Editors' Note: Guest blogger Kate Allen is the Director of Amnesty International UK. Amnesty International will be launching a hard-hitting briefing on the problem of homophobia in Eastern Europe on May 17th.
Later this month sees the International Day Against Homophobia. It should be a day of global celebration across the world and one glance at the statute books and you could easily be fooled into thinking it is being effectively dealt with - an increasing number of countries recognise civil partnership and there are numerous UN resolutions and European Union conventions in place designed solely to protect the gay community.
But the day-to-day reality is very different. Despite the swathe of legislation, most countries fail to take the issue seriously. Homophobia is showing little sign of subsiding, both here and abroad.
Take the UK as an example: two thirds of lesbian and gay schoolchildren have experienced homophobic bullying - an astonishing 17% of which were death threats. In the US almost 65% of lesbian and gay schoolchildren felt unsafe at schools due to their sexual orientation.
The gay community in Britain are still subject to abuse on a daily basis simply for showing affection for their partners in public. It is a deeply disappointing attitude in this day and age, after all love is not a crime.
The difficulty is getting that message across - and Amnesty is among those organisations trying hard to do so.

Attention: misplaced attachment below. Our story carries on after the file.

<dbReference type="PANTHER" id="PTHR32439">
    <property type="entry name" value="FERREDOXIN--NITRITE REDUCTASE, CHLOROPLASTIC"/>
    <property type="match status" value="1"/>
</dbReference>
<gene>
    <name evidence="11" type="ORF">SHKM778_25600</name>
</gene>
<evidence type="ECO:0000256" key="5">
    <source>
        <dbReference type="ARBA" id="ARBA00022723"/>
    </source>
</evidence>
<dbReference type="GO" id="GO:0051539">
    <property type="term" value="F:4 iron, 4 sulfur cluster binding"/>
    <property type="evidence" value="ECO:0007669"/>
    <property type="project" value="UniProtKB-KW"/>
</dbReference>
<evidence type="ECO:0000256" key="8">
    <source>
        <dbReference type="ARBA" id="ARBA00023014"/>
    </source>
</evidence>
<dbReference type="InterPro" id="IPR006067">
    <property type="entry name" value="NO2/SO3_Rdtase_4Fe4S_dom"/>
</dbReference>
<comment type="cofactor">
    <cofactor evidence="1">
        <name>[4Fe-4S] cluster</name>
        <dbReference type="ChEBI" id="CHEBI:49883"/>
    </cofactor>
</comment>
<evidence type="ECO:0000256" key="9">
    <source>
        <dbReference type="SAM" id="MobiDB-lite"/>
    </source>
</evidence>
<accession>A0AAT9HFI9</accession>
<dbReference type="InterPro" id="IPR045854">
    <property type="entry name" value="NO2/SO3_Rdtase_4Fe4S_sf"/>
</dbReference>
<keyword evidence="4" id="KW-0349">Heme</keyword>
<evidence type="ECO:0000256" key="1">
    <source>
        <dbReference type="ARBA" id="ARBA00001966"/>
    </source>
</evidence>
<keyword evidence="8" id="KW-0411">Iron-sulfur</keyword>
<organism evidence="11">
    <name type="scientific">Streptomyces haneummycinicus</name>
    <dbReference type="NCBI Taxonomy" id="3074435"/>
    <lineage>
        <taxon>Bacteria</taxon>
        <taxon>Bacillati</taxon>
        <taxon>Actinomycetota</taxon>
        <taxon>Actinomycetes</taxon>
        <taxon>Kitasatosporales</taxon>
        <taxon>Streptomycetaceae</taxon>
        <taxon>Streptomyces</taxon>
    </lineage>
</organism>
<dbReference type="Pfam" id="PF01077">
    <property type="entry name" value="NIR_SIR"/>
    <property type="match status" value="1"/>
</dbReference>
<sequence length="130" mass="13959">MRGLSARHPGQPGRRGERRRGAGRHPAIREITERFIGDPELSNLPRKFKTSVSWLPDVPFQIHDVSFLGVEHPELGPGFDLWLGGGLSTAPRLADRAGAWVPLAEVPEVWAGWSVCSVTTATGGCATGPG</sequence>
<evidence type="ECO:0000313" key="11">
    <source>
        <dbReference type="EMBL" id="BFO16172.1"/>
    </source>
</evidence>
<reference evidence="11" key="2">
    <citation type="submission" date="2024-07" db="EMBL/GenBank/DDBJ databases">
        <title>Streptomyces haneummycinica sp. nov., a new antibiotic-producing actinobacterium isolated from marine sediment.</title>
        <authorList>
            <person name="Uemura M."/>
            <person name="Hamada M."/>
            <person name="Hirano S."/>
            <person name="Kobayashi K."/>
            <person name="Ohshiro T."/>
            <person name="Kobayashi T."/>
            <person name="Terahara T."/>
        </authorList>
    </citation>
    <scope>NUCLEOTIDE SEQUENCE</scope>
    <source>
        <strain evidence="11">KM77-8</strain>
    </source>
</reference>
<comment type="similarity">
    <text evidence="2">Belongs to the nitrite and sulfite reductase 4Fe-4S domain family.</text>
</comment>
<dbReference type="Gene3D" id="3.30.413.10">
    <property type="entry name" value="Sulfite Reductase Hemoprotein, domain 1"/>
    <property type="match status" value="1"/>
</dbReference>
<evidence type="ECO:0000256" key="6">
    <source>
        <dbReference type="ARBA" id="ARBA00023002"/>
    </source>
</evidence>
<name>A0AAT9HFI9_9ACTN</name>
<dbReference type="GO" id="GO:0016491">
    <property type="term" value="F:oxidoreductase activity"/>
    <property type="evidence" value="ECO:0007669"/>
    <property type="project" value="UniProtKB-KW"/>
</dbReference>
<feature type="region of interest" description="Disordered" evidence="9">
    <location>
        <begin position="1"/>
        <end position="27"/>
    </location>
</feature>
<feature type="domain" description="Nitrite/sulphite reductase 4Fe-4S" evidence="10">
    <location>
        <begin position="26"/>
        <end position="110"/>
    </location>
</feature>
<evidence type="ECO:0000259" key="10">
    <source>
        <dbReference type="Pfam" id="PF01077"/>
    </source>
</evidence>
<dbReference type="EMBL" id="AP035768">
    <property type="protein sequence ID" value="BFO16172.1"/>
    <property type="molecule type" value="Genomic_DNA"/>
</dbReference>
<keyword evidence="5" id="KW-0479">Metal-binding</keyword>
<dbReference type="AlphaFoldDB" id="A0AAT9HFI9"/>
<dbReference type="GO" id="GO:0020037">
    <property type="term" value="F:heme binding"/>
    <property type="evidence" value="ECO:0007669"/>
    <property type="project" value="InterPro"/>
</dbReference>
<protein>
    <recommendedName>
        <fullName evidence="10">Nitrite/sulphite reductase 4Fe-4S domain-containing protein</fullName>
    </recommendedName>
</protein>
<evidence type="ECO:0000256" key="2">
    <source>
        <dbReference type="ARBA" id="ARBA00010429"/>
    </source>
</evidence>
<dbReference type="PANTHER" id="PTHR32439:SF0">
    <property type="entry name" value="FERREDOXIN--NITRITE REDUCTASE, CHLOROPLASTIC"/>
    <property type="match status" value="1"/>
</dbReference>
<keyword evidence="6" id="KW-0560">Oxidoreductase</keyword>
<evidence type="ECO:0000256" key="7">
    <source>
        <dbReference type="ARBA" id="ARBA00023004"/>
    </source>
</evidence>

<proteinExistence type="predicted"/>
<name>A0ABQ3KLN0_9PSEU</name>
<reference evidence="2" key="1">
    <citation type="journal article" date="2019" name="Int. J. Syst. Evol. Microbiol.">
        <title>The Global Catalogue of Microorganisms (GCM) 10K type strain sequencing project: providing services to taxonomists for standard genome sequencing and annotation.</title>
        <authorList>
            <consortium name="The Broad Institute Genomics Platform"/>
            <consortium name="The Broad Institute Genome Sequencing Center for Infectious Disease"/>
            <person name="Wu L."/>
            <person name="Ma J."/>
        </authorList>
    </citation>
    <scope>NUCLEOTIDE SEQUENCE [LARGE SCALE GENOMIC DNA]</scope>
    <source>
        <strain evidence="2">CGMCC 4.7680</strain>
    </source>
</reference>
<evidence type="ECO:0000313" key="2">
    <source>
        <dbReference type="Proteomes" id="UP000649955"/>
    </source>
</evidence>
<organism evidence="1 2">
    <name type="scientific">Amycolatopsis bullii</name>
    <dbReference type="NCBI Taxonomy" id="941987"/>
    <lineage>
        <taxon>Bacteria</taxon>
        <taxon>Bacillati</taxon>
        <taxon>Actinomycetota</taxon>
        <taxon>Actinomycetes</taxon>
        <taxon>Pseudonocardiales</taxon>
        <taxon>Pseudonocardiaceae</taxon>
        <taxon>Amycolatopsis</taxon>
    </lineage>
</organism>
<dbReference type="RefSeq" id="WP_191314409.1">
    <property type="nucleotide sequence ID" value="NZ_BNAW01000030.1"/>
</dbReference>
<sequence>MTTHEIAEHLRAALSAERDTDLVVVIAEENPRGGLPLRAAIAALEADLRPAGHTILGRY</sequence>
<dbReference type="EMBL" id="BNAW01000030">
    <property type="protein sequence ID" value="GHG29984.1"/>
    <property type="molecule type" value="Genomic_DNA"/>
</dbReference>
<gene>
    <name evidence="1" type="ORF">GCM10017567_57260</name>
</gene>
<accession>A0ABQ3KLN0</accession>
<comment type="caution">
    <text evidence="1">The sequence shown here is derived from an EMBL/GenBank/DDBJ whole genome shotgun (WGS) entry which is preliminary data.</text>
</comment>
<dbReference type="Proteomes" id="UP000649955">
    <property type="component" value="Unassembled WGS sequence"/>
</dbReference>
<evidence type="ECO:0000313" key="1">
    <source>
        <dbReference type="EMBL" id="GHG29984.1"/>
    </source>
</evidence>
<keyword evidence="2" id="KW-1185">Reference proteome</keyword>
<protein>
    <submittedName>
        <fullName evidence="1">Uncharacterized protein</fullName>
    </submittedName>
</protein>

On 17 May, the International Day Against Homophobia, we will be hosting an event at our headquarters in London. In the next few weeks we will be launching a new education resource that will tackle prejudice. And then there's Riga.
Riga is home to the annual Latvia friendship days and Amnesty International will again be sending a delegation.
Amnesty firmly believes that by raising awareness of the needs and interests of the gay community ingrained prejudice can be eroded. And in Latvia that prejudice is very much ingrained.
Last year, the Latvian newspaper Ritdiena published the following editorial:
"Readers, people of all ethnicities and all residents, we have arrived at the final barrier. Unless the people rise up in defence of the interests of their children and their future, then this nation will be a death nation. Homosexuals have crawled into responsible government jobs. Homosexuals want to amend at least 16 laws in the Republic of Latvia, defining special rights for themselves in these laws. They call this tolerance, but in truth it is the shameless attempt of the homosexual minority to oppress the normal majority of all of society."
It's an editorial that could not be more out of step with international law. But then this is also a country that has elected as chair of the Parliamentary Human Rights Committee an anti-gay activist. In 2006, their parliament voted against an anti-discrimination law that would have brought the country into line with its European partners on gay rights.
Amnesty International chose to work with Latvia, but it could easily have been anywhere in Eastern Europe.
Petrol bombs were thrown at marchers taking part in last year's Pride events in Croatia and Hungary, leaving dozens injured.
In Kosovo, the parents of a leading gay rights campaigner received a letter saying that their son was going to be burnt alive for devaluing the "pure nation".
The situation is so bad in Bulgaria that the leading gay rights group there has refused to even consider the idea of holding a gay pride event. And in Russia, Pride events continue to be banned.
Amnesty International UK is calling on the UK government to lobby their Eastern European counterparts and get them to honour their human rights commitments and begin to educate their citizens against homophobia.